Jones said that when she was younger, she liked dance as a way to use energy. As she grew up, she said she became more interested in dance as an art. Jones said she enjoyed learning how different movements can mean different things.
Maloney said that in performances, dancers often get pushed past their normal limit.
“In rehearsal, teachers always want to make sure their students are going full out so the adrenaline rush doesn’t push them past their limit to the point where they injure themselves on stage,” Maloney said.
Woods said that for her, the act of performing is not too different from rehearsals.
“I find what I love in the movement; I find what I love dancing with my peers,” Woods said. “The biggest difference is people actually get to see that now. They get to see the fun; they get to see the work.”
Woods said that it is important to be prepared to perform in front of an audience.
“When you’re in rehearsal, a lot of the time it’s just you and the mirror and you and your peers, so you feel a lot more comfortable,” Woods said. “The first time that you’re on stage, you’re like, ‘Oh, wow, there are people looking at me now.’”
Jones said dancers practice in front of a mirror in rehearsal, and the mirror is used to see the other dancers practicing. She said that it also helps them judge how far they are moving, as when they face away from a mirror, dancers can accidentally shift their position.
“Rehearsal is where you’re supposed to make mistakes, and it’s where you’re supposed to be figuring things out as you go,” Jones said.
Woods said that she once choreographed a dance piece that compared fear and dance. She gave ink blot tests to dancers and instead of telling her their answers, they would create a movement set of eight counts.
“I feel like a lot of the time when you’re looking at dance, people just see it as a form of entertainment, but dance can be scientific; dance can be historical — it’s all of those things,” Woods said. “So to be part of something that spreads the importance of it to everyone else is very special to me.”
Jones has choreographed pieces for fun and for class. For a class assignment, she said she was graded on a piece she created as well as how she taught it. Her piece was recently performed for the last time at a dance conference in Alabama.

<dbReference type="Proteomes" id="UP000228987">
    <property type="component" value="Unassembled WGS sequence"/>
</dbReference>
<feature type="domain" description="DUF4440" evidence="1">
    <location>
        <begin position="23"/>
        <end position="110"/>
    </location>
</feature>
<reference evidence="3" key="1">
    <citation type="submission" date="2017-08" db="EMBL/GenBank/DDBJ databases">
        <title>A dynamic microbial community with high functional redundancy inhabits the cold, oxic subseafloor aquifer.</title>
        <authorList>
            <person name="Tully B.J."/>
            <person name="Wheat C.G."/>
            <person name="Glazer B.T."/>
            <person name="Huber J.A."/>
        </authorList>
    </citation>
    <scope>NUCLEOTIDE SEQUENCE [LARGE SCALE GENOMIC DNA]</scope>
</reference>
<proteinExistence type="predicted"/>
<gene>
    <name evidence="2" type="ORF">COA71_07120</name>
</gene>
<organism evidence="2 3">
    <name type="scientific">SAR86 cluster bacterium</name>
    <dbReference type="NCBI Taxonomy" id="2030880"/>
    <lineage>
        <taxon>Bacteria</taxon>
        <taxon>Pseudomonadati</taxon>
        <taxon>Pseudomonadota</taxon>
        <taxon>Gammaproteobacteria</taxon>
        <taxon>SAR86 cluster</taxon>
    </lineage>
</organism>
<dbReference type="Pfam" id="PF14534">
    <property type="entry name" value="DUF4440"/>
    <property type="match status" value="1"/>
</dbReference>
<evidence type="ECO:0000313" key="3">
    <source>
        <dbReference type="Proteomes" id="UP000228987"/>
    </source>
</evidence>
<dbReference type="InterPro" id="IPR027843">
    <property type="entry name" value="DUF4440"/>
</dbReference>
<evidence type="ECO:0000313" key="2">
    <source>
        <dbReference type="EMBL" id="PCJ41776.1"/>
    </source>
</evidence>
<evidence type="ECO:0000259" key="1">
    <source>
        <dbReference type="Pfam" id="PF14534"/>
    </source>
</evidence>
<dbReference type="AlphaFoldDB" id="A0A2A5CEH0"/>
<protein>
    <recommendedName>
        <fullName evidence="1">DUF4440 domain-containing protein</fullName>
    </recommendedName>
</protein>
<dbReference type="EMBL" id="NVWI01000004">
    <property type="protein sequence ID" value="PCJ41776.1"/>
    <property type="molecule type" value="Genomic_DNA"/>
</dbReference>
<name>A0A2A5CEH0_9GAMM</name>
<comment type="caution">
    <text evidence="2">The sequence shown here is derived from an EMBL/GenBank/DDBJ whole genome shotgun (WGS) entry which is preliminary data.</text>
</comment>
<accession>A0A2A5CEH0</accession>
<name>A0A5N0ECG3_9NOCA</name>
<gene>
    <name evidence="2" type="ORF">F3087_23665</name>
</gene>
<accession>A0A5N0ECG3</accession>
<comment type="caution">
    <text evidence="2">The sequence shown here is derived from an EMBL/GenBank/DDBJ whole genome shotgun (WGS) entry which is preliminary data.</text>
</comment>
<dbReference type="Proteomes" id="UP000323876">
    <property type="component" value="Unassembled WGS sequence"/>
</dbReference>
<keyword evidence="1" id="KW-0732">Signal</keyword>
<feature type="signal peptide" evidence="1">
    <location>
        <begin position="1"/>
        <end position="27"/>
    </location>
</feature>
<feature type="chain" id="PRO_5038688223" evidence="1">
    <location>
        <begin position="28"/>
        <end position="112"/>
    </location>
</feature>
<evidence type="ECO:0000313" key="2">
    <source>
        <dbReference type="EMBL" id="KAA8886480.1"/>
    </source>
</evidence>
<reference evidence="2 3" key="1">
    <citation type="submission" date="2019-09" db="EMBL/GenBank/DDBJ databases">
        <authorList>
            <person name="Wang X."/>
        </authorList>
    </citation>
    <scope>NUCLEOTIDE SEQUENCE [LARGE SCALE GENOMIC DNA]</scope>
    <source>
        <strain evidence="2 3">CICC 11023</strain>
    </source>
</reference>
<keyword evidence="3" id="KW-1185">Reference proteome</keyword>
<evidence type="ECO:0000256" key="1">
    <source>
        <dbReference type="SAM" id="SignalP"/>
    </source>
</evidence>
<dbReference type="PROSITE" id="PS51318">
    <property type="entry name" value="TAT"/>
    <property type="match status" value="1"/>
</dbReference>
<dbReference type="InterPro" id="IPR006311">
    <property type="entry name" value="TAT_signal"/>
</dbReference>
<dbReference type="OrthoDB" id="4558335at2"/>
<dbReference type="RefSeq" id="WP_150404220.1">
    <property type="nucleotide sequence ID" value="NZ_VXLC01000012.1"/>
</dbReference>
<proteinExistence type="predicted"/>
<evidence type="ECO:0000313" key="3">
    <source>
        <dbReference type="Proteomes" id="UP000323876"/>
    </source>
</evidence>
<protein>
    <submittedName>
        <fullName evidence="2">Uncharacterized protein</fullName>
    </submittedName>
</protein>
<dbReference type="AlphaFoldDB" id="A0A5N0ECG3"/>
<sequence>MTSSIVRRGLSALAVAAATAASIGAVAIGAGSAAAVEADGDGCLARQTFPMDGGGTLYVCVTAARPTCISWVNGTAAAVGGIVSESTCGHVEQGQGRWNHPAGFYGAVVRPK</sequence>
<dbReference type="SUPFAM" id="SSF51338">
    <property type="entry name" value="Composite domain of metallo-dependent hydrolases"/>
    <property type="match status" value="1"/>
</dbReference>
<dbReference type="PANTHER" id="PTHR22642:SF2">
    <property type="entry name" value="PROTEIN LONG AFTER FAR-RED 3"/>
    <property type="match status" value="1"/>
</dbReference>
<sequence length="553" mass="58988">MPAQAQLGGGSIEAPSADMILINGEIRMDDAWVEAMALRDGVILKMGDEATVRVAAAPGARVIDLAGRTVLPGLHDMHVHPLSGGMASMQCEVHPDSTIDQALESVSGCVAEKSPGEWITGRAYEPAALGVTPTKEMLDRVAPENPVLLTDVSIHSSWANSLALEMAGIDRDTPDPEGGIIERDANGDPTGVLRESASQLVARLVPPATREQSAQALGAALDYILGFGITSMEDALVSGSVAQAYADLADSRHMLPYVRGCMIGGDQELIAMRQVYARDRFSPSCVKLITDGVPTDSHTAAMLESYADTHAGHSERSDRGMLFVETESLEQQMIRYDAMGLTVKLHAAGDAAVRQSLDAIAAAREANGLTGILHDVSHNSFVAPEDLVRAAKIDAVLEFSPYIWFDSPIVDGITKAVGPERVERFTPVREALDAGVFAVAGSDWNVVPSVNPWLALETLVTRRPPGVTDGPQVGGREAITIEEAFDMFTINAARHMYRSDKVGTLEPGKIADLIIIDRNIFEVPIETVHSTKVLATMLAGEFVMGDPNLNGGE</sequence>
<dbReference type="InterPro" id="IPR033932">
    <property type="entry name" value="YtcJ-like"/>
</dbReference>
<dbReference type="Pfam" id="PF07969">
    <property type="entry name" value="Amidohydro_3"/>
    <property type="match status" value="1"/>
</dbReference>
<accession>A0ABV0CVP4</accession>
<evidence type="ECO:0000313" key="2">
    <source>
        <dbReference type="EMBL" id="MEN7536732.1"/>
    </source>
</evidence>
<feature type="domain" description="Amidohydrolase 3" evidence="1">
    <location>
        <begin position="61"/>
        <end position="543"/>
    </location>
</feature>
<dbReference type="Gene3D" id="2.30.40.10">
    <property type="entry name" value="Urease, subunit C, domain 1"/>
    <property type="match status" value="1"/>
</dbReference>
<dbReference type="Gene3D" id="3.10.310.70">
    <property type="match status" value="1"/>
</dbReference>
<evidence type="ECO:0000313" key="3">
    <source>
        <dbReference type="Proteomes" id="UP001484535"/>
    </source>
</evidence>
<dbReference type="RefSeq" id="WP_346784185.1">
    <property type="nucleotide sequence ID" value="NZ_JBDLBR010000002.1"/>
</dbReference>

“It was kind of sad because I just put all that work into a piece and then it’s gone,” Jones said.
Woods also created a piece for a previous student workshop called “Kasumba Mimi Si,” which is Swahili for “Stereotype I’m Not,” she said. The piece focused on four women breaking away from the stereotypes people expected of them.
“A lot of my work definitely has a piece of me in it, but that piece in particular reflected who I was and what I was going through at the time,” Woods said. “Oftentimes for me, before I can even utter a word, how I look is the very first thing that is perceived.”
Woods said that piece was emotional and personal for her.
“When it comes to being respected, when it comes to your education, when it comes to trying to make relationships, that pushback can be a tad difficult,” Woods said. “Instead of being upset, I chose to put it into a piece and put it in a different perspective.”
Woods said she had individual conversations with her dancers to prepare them for that piece. She asked the dancers what kind of stereotypes they had faced.
“It takes a level of courage to display a story like that without crying,” Woods said. “A lot of people don’t want to tell that side of the story. It’s uncomfortable.”
Woods said that the piece was a collective effort between the dancers, like a puzzle they all contributed to.
“I think all of us gained this newfound respect for each other,” Woods said.
Jones said she wants to continue performing after college.“I’m planning to audition to a whole bunch of different companies to hopefully get a job so I can perform and make money as an adult,” Jones said. “My main goal is to perform as long as possible.”